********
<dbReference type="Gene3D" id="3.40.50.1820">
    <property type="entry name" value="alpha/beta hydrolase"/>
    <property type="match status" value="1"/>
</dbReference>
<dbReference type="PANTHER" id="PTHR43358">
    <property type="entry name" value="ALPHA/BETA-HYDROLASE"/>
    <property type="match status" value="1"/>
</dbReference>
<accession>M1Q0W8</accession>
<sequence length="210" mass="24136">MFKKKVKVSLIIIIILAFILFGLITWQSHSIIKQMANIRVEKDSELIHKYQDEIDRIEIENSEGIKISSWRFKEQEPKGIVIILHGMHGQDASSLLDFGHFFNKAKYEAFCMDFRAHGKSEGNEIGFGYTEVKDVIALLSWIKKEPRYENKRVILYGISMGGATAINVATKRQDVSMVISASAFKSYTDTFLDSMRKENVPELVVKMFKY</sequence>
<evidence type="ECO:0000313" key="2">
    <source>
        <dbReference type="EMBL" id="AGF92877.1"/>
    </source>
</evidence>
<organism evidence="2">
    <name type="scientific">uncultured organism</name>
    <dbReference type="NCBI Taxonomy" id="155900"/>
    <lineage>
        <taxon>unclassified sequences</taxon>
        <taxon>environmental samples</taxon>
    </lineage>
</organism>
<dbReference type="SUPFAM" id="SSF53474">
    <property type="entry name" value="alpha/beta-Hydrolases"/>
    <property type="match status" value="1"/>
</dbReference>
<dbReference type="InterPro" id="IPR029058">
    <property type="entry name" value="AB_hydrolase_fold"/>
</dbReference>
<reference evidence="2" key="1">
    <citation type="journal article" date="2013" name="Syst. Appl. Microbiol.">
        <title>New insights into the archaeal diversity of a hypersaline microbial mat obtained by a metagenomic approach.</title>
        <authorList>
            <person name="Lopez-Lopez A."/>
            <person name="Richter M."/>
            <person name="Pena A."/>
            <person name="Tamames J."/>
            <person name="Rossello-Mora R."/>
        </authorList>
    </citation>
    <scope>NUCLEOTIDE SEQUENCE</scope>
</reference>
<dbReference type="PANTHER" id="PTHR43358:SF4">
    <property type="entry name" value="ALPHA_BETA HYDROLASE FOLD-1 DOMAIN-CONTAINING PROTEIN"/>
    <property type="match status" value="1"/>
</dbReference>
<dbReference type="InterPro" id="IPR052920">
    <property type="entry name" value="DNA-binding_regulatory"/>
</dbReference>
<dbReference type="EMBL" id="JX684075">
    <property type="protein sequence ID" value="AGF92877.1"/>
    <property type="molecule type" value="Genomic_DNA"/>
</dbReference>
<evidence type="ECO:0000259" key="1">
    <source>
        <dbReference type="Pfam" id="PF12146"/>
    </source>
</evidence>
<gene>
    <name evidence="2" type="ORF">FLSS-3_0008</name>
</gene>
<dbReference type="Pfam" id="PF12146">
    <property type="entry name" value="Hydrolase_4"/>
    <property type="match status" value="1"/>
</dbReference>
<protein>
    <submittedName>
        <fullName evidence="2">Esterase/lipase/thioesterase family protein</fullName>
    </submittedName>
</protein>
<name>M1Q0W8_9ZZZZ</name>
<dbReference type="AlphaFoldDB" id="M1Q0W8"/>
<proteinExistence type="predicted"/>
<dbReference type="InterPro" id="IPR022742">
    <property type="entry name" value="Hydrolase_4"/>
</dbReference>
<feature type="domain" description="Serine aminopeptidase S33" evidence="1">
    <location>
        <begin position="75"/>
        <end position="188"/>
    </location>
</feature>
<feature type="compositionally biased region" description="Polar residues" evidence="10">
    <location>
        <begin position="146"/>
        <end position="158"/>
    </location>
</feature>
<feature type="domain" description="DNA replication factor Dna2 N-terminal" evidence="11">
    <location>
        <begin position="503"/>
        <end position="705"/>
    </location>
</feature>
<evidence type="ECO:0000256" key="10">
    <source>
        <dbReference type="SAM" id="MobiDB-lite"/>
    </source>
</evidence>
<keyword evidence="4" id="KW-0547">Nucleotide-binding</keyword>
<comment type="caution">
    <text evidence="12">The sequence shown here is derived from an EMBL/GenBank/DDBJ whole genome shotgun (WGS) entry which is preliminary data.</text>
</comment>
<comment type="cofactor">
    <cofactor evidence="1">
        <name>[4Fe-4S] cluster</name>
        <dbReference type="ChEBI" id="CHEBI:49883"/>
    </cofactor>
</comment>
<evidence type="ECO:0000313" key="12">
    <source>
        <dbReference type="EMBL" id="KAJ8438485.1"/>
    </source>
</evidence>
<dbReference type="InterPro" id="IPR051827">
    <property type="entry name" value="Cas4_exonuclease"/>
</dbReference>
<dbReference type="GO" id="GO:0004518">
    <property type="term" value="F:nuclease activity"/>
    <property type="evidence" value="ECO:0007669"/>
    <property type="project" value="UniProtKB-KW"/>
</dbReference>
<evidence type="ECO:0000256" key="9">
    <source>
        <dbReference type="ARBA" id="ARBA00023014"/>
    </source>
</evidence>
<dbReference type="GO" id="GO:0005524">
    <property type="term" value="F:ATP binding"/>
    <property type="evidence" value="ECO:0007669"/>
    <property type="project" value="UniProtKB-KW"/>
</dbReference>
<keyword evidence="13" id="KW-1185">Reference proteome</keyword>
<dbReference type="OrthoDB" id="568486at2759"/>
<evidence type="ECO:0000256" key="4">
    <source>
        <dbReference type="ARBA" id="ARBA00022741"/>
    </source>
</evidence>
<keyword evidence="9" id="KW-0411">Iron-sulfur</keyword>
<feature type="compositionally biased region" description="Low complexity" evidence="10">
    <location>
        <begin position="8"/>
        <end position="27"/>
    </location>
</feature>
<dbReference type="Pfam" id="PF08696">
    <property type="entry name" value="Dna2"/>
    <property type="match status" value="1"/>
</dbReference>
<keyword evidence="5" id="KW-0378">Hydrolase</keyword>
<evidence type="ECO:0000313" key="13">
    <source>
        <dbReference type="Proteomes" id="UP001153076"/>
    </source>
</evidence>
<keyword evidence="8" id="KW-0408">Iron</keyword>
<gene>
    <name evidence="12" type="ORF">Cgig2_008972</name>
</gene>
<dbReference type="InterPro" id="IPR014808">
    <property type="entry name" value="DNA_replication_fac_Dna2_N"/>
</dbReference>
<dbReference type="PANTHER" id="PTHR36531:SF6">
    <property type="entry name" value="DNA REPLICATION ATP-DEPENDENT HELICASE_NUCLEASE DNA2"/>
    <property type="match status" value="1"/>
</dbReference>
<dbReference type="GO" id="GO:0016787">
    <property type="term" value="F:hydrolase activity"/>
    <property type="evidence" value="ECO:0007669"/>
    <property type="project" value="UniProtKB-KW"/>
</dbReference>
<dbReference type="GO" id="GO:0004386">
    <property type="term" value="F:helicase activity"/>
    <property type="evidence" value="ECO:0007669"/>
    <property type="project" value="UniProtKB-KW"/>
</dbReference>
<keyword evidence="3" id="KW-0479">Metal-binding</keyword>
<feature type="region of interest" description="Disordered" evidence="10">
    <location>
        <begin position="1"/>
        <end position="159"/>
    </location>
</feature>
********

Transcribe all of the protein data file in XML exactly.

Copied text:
<dbReference type="Gene3D" id="3.40.50.1820">
    <property type="entry name" value="alpha/beta hydrolase"/>
    <property type="match status" value="1"/>
</dbReference>
<dbReference type="PANTHER" id="PTHR43358">
    <property type="entry name" value="ALPHA/BETA-HYDROLASE"/>
    <property type="match status" value="1"/>
</dbReference>
<accession>M1Q0W8</accession>
<sequence length="210" mass="24136">MFKKKVKVSLIIIIILAFILFGLITWQSHSIIKQMANIRVEKDSELIHKYQDEIDRIEIENSEGIKISSWRFKEQEPKGIVIILHGMHGQDASSLLDFGHFFNKAKYEAFCMDFRAHGKSEGNEIGFGYTEVKDVIALLSWIKKEPRYENKRVILYGISMGGATAINVATKRQDVSMVISASAFKSYTDTFLDSMRKENVPELVVKMFKY</sequence>
<evidence type="ECO:0000313" key="2">
    <source>
        <dbReference type="EMBL" id="AGF92877.1"/>
    </source>
</evidence>
<organism evidence="2">
    <name type="scientific">uncultured organism</name>
    <dbReference type="NCBI Taxonomy" id="155900"/>
    <lineage>
        <taxon>unclassified sequences</taxon>
        <taxon>environmental samples</taxon>
    </lineage>
</organism>
<dbReference type="SUPFAM" id="SSF53474">
    <property type="entry name" value="alpha/beta-Hydrolases"/>
    <property type="match status" value="1"/>
</dbReference>
<dbReference type="InterPro" id="IPR029058">
    <property type="entry name" value="AB_hydrolase_fold"/>
</dbReference>
<reference evidence="2" key="1">
    <citation type="journal article" date="2013" name="Syst. Appl. Microbiol.">
        <title>New insights into the archaeal diversity of a hypersaline microbial mat obtained by a metagenomic approach.</title>
        <authorList>
            <person name="Lopez-Lopez A."/>
            <person name="Richter M."/>
            <person name="Pena A."/>
            <person name="Tamames J."/>
            <person name="Rossello-Mora R."/>
        </authorList>
    </citation>
    <scope>NUCLEOTIDE SEQUENCE</scope>
</reference>
<dbReference type="PANTHER" id="PTHR43358:SF4">
    <property type="entry name" value="ALPHA_BETA HYDROLASE FOLD-1 DOMAIN-CONTAINING PROTEIN"/>
    <property type="match status" value="1"/>
</dbReference>
<dbReference type="InterPro" id="IPR052920">
    <property type="entry name" value="DNA-binding_regulatory"/>
</dbReference>
<dbReference type="EMBL" id="JX684075">
    <property type="protein sequence ID" value="AGF92877.1"/>
    <property type="molecule type" value="Genomic_DNA"/>
</dbReference>
<evidence type="ECO:0000259" key="1">
    <source>
        <dbReference type="Pfam" id="PF12146"/>
    </source>
</evidence>
<gene>
    <name evidence="2" type="ORF">FLSS-3_0008</name>
</gene>
<dbReference type="Pfam" id="PF12146">
    <property type="entry name" value="Hydrolase_4"/>
    <property type="match status" value="1"/>
</dbReference>
<protein>
    <submittedName>
        <fullName evidence="2">Esterase/lipase/thioesterase family protein</fullName>
    </submittedName>
</protein>
<name>M1Q0W8_9ZZZZ</name>
<dbReference type="AlphaFoldDB" id="M1Q0W8"/>
<proteinExistence type="predicted"/>
<dbReference type="InterPro" id="IPR022742">
    <property type="entry name" value="Hydrolase_4"/>
</dbReference>
<feature type="domain" description="Serine aminopeptidase S33" evidence="1">
    <location>
        <begin position="75"/>
        <end position="188"/>
    </location>
</feature>
<feature type="compositionally biased region" description="Polar residues" evidence="10">
    <location>
        <begin position="146"/>
        <end position="158"/>
    </location>
</feature>
<feature type="domain" description="DNA replication factor Dna2 N-terminal" evidence="11">
    <location>
        <begin position="503"/>
        <end position="705"/>
    </location>
</feature>
<evidence type="ECO:0000256" key="10">
    <source>
        <dbReference type="SAM" id="MobiDB-lite"/>
    </source>
</evidence>
<keyword evidence="4" id="KW-0547">Nucleotide-binding</keyword>
<comment type="caution">
    <text evidence="12">The sequence shown here is derived from an EMBL/GenBank/DDBJ whole genome shotgun (WGS) entry which is preliminary data.</text>
</comment>
<comment type="cofactor">
    <cofactor evidence="1">
        <name>[4Fe-4S] cluster</name>
        <dbReference type="ChEBI" id="CHEBI:49883"/>
    </cofactor>
</comment>
<evidence type="ECO:0000313" key="12">
    <source>
        <dbReference type="EMBL" id="KAJ8438485.1"/>
    </source>
</evidence>
<dbReference type="InterPro" id="IPR051827">
    <property type="entry name" value="Cas4_exonuclease"/>
</dbReference>
<dbReference type="GO" id="GO:0004518">
    <property type="term" value="F:nuclease activity"/>
    <property type="evidence" value="ECO:0007669"/>
    <property type="project" value="UniProtKB-KW"/>
</dbReference>
<evidence type="ECO:0000256" key="9">
    <source>
        <dbReference type="ARBA" id="ARBA00023014"/>
    </source>
</evidence>
<dbReference type="GO" id="GO:0005524">
    <property type="term" value="F:ATP binding"/>
    <property type="evidence" value="ECO:0007669"/>
    <property type="project" value="UniProtKB-KW"/>
</dbReference>
<keyword evidence="13" id="KW-1185">Reference proteome</keyword>
<dbReference type="OrthoDB" id="568486at2759"/>
<evidence type="ECO:0000256" key="4">
    <source>
        <dbReference type="ARBA" id="ARBA00022741"/>
    </source>
</evidence>
<keyword evidence="9" id="KW-0411">Iron-sulfur</keyword>
<feature type="compositionally biased region" description="Low complexity" evidence="10">
    <location>
        <begin position="8"/>
        <end position="27"/>
    </location>
</feature>
<dbReference type="Pfam" id="PF08696">
    <property type="entry name" value="Dna2"/>
    <property type="match status" value="1"/>
</dbReference>
<keyword evidence="5" id="KW-0378">Hydrolase</keyword>
<evidence type="ECO:0000313" key="13">
    <source>
        <dbReference type="Proteomes" id="UP001153076"/>
    </source>
</evidence>
<keyword evidence="8" id="KW-0408">Iron</keyword>
<gene>
    <name evidence="12" type="ORF">Cgig2_008972</name>
</gene>
<dbReference type="InterPro" id="IPR014808">
    <property type="entry name" value="DNA_replication_fac_Dna2_N"/>
</dbReference>
<dbReference type="PANTHER" id="PTHR36531:SF6">
    <property type="entry name" value="DNA REPLICATION ATP-DEPENDENT HELICASE_NUCLEASE DNA2"/>
    <property type="match status" value="1"/>
</dbReference>
<dbReference type="GO" id="GO:0016787">
    <property type="term" value="F:hydrolase activity"/>
    <property type="evidence" value="ECO:0007669"/>
    <property type="project" value="UniProtKB-KW"/>
</dbReference>
<dbReference type="GO" id="GO:0004386">
    <property type="term" value="F:helicase activity"/>
    <property type="evidence" value="ECO:0007669"/>
    <property type="project" value="UniProtKB-KW"/>
</dbReference>
<keyword evidence="3" id="KW-0479">Metal-binding</keyword>
<feature type="region of interest" description="Disordered" evidence="10">
    <location>
        <begin position="1"/>
        <end position="159"/>
    </location>
</feature>